Interview questions, meant to serve as criteria to judge a candidate’s character, work ethic and talent have long since stopped evolving and become generic standardized questions.

Recent research has compiled evidence that recruiters’ questions are becoming redundant, lacking complex thinking, and not adequate enough to measure performance levels.

According to Harvard Business Review, new criteria that recruiters should use to hire more unique and talented candidates are:

1. Get rid of the most commonly used interview questions

Candidates have mastered the art of the perfectly phrased answer by knowing precisely what companies want to hear. There are hundreds of sites with available interview questions and possible answers categorized by company.

2. Avoid questions that refer to past situational or behavioral experiences

Prior decision-making is used as a way to prove a good track record but ends up being extremely situational, dated or even embellished for a better story.

3. Test the candidate’s ability to find a solution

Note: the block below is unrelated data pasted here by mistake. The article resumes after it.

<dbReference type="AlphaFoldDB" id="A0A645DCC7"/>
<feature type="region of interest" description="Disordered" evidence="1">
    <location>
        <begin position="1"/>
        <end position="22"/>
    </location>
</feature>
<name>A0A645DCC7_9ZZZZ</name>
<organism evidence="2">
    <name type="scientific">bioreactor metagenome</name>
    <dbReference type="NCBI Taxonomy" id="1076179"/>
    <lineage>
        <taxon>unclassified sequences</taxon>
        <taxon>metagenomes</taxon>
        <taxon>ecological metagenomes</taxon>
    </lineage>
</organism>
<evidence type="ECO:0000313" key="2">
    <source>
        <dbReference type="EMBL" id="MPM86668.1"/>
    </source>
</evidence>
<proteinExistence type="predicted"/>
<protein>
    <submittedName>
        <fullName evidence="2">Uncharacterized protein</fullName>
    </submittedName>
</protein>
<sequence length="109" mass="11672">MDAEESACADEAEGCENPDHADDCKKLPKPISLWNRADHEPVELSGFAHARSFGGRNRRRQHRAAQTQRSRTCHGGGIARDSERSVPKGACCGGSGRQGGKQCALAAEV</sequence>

• How to find an issue – what criteria they use

  • Solve it – who they would ask for help?, what information?, how they measure success

  • Ask them to find possible issues in how the position currently handles job duties

  1. Future of their career and industry outlined

  2. How they absorb knowledge, flexibility and produce new ideas

  3. Avoid questions available on their resume

  4. Show the candidate how great the job position is

Ultimately, to find the right employee for a company, recruiters need a more individualized set of interview questions to fit their needs as well.

-Karla Legorreta

Works Cited

Sullivan, J. (2016, February 10). 7 Rules for Job Interview Questions That Result in Great Hires. Retrieved February 27, 2016, from